However, once petrol prices came down, the level of public transport usage came down. This underlines the need for affirmative action to provide some form of measures to persuade the masses to convert to public transport. [TRANSIT: Determining these measures is an interesting challenge. TRANSIT has already suggested a few to RapidKL and the government – our favourite is income tax relief for people / companies that purchase monthly public transport passes.]

Many would also remember that in the early 1990s, the target was to increase public transport usage from 30 per cent to 70 per cent in 20 years. This earlier target is no longer achievable. This means that in respect of public transport usage, we have stood still for the last 14 years though we now have more kilometres of transit-rail tracks than in the early 1990s.

In the final analysis, in order for public transport usage to increase to 25 per cent, much more needs to be done than just providing extra coaches for LRT. [TRANSIT: Hear, Hear! We have been saying this for years.]

We have had so many studies done on ways to improve the public transport system over the years and many announcements have been made every time there is a new federal territories minister.

Unfortunately, the studies and announcements are rarely implemented or followed through. [TRANSIT: Hear, Hear! See comment above.]

The crux of the problem lies in the lack of a “true and passionate champion” for public transport to provide much-needed leadership to improve public transport. Highway development, on the other hand, did not suffer the same fate as there were three factors in its favour:

  • A champion to promote highway development (a good example is the dynamic long-serving former works minister) [TRANSIT: referring to S. Samy Vellu.]
  • Sufficient budget allocations which were many times higher than allocations for public transport.
  • A centralised authority — the Malaysian Highway Authority — which is responsible for monitoring issues on highway development.

In the case of public transport, there is no centralised authority. It is a positive sign that the transport minister is the lead ministry in ensuring the NKRA is achieved by 2012, but it must be noted that the Transport Ministry does not have direct and full authority over implementing agencies such as Prasarana or RapidKL.

In the “fight” between highways and public transport, the latter is always on the losing side.

To illustrate this point further: if one looks at KTM Bhd (which incidentally is a direct charge of the Transport Ministry), one has to feel for it. Lack of capital budget is a continuous issue for it, resulting in aging rolling stock, outdated technology and lack of growth potential despite valiant efforts by management and staff. [TRANSIT: Too sad and too true!]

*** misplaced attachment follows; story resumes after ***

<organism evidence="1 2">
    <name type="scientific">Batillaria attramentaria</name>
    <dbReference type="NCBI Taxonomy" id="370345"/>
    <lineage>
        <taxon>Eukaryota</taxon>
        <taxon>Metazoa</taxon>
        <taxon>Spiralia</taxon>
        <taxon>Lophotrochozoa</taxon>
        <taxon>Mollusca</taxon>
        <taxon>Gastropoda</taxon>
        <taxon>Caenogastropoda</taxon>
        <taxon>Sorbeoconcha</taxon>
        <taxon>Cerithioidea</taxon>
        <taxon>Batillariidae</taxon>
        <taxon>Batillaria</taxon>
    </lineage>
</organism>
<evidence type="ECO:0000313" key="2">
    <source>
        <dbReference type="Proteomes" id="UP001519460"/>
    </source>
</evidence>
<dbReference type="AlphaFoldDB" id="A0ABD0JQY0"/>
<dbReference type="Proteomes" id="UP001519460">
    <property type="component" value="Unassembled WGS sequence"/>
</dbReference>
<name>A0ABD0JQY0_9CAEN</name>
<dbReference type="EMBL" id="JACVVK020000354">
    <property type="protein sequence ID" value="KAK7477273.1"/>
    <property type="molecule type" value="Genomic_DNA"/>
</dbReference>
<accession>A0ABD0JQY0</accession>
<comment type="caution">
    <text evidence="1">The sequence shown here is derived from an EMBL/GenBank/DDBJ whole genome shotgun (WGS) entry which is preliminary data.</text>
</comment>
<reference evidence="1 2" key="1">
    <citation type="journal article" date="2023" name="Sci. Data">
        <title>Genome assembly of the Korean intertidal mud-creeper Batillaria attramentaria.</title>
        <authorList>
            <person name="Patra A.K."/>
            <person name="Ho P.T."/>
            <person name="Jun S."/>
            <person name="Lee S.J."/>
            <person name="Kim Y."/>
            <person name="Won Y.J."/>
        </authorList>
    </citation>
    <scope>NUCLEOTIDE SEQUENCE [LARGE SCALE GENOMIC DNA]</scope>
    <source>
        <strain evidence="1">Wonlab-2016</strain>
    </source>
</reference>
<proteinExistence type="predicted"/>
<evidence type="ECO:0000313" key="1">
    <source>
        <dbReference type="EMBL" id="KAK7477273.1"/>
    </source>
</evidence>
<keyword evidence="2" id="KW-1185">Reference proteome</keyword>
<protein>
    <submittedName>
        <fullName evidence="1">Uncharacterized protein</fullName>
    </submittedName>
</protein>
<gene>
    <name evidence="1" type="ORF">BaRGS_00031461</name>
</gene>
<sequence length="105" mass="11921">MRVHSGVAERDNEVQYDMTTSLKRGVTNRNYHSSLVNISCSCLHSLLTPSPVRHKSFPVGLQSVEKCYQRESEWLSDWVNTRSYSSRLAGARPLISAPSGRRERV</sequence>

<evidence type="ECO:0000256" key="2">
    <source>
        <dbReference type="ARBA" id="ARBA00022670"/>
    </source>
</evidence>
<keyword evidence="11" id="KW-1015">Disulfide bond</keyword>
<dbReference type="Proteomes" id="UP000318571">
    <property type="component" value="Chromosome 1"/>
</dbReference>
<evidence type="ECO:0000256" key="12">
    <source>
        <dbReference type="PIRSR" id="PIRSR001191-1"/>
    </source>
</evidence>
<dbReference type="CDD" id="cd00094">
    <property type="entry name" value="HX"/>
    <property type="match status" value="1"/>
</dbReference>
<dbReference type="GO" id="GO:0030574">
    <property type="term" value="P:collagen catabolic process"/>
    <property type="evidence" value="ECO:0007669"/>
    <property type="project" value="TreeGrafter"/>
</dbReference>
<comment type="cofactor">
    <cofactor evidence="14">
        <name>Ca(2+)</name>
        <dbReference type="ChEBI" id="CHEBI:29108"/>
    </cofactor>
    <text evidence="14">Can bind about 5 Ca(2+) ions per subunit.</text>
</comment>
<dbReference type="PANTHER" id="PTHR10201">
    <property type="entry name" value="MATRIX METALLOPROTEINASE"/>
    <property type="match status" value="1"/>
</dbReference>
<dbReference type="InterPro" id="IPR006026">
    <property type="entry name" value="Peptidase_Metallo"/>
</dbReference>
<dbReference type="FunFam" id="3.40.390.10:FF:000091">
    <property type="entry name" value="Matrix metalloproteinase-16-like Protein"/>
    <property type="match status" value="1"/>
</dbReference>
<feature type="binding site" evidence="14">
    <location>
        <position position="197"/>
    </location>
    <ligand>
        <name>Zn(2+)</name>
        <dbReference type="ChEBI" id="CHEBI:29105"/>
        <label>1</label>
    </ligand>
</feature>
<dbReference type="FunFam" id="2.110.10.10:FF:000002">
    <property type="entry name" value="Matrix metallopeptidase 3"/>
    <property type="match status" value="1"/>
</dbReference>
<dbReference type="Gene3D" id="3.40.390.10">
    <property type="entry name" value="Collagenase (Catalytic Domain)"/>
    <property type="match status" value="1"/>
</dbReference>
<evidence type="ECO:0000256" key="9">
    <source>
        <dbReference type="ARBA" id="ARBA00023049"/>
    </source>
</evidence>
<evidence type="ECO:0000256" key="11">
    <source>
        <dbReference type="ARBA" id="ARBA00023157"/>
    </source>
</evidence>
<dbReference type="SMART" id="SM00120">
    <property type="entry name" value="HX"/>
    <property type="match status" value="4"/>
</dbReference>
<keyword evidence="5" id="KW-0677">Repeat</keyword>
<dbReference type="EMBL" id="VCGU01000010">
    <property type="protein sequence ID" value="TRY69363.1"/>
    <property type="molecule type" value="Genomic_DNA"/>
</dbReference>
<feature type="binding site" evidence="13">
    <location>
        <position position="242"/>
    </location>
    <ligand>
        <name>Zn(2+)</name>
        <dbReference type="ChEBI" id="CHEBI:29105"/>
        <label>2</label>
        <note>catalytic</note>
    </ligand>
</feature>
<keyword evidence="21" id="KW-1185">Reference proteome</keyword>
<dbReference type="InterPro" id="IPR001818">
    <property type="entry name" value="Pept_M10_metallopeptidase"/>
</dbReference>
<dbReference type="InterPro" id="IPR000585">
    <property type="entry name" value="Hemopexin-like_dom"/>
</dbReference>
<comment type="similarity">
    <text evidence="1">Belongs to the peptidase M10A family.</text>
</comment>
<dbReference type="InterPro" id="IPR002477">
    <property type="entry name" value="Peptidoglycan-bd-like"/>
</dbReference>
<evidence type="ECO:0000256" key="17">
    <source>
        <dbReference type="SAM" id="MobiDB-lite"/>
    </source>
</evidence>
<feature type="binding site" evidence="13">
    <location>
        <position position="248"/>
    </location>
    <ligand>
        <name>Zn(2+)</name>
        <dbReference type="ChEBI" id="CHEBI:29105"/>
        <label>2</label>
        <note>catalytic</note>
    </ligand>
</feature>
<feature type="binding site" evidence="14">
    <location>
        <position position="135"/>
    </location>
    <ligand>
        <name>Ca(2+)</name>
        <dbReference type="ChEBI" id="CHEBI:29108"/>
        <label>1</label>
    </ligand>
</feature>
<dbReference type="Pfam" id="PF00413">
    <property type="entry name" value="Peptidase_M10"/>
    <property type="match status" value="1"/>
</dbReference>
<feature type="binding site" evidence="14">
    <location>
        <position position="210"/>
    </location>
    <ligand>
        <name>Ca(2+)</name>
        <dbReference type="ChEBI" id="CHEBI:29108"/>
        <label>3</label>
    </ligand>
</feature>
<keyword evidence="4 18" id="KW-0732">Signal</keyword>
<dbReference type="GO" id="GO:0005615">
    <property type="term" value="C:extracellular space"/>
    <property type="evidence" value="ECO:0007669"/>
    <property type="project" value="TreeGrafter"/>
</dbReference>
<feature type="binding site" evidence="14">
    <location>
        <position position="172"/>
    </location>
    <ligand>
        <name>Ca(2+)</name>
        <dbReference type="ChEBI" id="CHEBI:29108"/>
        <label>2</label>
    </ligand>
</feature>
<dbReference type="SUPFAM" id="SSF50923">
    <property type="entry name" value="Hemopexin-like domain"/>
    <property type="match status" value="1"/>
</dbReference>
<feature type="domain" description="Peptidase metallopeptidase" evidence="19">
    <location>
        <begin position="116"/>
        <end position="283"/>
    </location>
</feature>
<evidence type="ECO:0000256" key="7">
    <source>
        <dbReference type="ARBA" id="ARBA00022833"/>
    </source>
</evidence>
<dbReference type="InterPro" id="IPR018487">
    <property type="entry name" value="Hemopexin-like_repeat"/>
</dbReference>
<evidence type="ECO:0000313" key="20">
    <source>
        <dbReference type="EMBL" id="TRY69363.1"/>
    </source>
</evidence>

Compared with its fellow operators under the stable of Prasarana (hence, the Finance Ministry), KTMB is akin to a neglected step brother.

This lack of centralised authority, I believe, is what must be urgently looked into if we are serious about improving public transport. With the establishment of a central authority, a true and passionate public transport champion will emerge.


Thank you to Azman for this excellent and thoughtful letter about the issues behind public transport.

We at TRANSIT have been working hard for the past year to raise awareness about public transport – not only about the problems but also about the solutions at hand.

We thought we had a champion for public transport in the former Minister of Domestic Trade and Consumer Affairs, Datuk Shahrir Samad. We still harbour hopes that he will one day be our champion.

In the meantime, we are stuck with the current situation – slow movement, a focus on LRT and capital projects rather than operating costs – not to mention politics and racial issues (mostly associated with the bus industry).

It is these very issues – a holdover from decades of mismanagement and politics that came to use along with the LRT projects and Intrakota – that have brought down public transport in Malaysia.

It will take time to excise the rotten flesh from the system. The shifting of the CVLB and the appointment of 3 ministers to improve public transport (Nazri in the Prime Minister’s Department, Raja Nong Chik in the Federal Territories Ministry and Ong Tee Keat in the Ministry of Transport) and the inclusion of public transport as one of the siz Key Results Areas – are all positive steps.

But they can just as easily be reversed. And that is why we also agree that we need a Malaysian Public Transport Authority, we need a national Champion for public transport, and we need them soon.

One reply on “What is the solution for our public transport woes?”